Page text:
Alcohol testing with a lick?

Could alcohol testing strips replace breathalysers in the future? Credit Eva Rinaldi

Music festival attendees in Finland have been provided with a wristband that they could lick to get an indication of their blood alcohol concentration.

According to an article on, Solstice music festival-goers were provided two wristbands. One was to access the shows and the other was to check for blood alcohol concentration or BAC.

To conduct the alcohol testing, users were instructed to peel back a strip on the wristband and then lick the strip. A colour change would then indicate if a BAC threshold had been broken.

Casting at least some doubt on the validity of the alcohol testing wristbands for the music festival is that they were backed by Karhu, a Finish beer brand. However, they were designed by a company called Promilless which, according to, are backed by the Technical Research Center of Finland.

One of the issues with the strips, however, is that they don’t provide a BAC level. They only show if a BAC threshold has been broken. For example, Promilless sells three strips. One that shows if zero BAC has been broken. Similarly, the other two strips indicate when 0.02 or 0.05 BAC has been broken.

Promilless claims the alcohol testing strips are accurate, although there are known issues with similar strips. In particular, people can perform the test incorrectly and therefore not get an accurate result, plus certain foods and medicines can interfere with results.

Alcohol testing strips replace breathalysers?

Could alcohol testing strips replace breathalysers in the future?

There are perhaps two ways to look at this question. Firstly, they aren’t likely to replace alcohol testing breathalysers used by police and workplace alcohol testing providers. At the very least this is because no BAC level is provided by the strips. The strips could, however, be used as a personal breathalyser, of sorts, by people wanting to know if they are over the limit.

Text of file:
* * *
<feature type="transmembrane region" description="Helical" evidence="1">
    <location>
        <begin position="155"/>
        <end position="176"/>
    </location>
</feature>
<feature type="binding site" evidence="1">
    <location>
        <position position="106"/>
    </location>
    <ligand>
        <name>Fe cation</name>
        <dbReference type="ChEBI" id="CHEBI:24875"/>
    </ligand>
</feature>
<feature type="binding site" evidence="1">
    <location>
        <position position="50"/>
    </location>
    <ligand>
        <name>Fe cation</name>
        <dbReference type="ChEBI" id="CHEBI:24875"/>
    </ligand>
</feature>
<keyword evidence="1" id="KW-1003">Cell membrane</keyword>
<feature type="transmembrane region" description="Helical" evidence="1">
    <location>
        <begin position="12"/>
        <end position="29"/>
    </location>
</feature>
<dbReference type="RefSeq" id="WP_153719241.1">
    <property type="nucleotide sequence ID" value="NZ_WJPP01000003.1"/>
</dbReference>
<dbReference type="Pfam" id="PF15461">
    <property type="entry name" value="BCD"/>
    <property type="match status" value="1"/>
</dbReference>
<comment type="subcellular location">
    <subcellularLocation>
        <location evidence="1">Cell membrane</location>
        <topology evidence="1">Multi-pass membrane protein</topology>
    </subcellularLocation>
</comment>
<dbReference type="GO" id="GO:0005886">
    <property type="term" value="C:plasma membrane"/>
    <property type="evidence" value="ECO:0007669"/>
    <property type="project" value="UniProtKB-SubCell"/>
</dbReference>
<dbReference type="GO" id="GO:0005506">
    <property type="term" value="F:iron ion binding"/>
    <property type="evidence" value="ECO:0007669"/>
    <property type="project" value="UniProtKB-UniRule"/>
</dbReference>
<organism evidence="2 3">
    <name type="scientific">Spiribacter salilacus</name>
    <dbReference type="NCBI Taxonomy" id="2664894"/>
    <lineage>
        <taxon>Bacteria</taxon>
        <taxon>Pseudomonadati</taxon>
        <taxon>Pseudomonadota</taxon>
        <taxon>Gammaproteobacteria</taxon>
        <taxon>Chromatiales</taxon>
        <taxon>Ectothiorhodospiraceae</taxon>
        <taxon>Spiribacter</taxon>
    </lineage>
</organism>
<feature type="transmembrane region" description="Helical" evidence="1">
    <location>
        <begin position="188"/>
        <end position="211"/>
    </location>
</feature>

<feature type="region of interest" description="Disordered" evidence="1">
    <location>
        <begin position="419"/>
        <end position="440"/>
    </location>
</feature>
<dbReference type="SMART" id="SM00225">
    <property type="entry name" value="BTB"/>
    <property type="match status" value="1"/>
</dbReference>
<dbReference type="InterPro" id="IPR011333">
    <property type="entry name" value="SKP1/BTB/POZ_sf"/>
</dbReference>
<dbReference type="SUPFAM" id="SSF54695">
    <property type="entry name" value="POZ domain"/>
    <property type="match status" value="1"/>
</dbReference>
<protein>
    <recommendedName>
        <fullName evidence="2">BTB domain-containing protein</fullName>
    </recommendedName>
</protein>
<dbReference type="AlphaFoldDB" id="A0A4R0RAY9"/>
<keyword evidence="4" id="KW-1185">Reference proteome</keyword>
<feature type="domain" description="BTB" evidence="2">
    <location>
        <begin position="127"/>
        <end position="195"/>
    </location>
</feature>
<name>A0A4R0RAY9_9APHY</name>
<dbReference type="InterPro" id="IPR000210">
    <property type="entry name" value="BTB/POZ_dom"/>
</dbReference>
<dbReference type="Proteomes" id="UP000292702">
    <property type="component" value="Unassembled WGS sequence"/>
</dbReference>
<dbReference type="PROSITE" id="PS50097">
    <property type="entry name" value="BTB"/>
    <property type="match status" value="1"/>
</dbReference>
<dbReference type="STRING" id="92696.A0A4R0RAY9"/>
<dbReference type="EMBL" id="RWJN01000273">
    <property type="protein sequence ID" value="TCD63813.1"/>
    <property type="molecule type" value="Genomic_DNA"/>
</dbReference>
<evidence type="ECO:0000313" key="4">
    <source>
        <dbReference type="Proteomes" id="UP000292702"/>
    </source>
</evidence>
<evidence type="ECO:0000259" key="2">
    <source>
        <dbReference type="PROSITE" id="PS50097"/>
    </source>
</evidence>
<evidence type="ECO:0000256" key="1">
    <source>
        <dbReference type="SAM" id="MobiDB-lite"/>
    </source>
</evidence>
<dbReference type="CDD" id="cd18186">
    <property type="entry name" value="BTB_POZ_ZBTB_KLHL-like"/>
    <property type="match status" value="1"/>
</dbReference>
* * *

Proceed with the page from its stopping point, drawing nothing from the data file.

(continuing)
Personal alcohol testing and accuracy

As we mentioned above, the accuracy of the strips is a concern, however, the same can be said about some personal alcohol testing breathalysers on the market. Although all breathalysers do provide a BAC level, the cheaper semiconductor breathalysers you can buy only provide an estimate of a person’s BAC at best.  Older ones can become even more inaccurate over time.

If you’re looking for a more accurate way of testing for alcohol, we recommend a

fuel cell breathalyser. These devices are very similar – and in some cases the same – as those used by police forces and workplace alcohol testing firms such as Integrity Sampling.

In fact, with Father’s Day just around the corner, why not buy a fuel cell breathalyser for your loved one?

Integrity Sampling sells two Drager Alcotest units on our website – the Drager Alcotest 6000 and the Drager Alcotest 4000. The 6000 is designed for the professional alcohol testing user and the price of $775 reflects this, while the 4000 is very affordable at $329, which includes GST and shipping.

Order your Father’s Day gift today from the Integrity Sampling website.


Could alcohol testing strips replace breathalysers in the future? Credit Eva Rinaldi

By Michael

Michael is the founder of Integrity Sampling and is responsible for overseeing all national operations. He is based at Integrity Sampling's head office in Melbourne and is also responsible for the co-ordination of drug and alcohol testing within Victoria, assisting in the implementation of drug and alcohol (fit for work) policies and the presentation of drug and alcohol education and awareness programs. You can connect with Michael Wheeldon on LinkedIn

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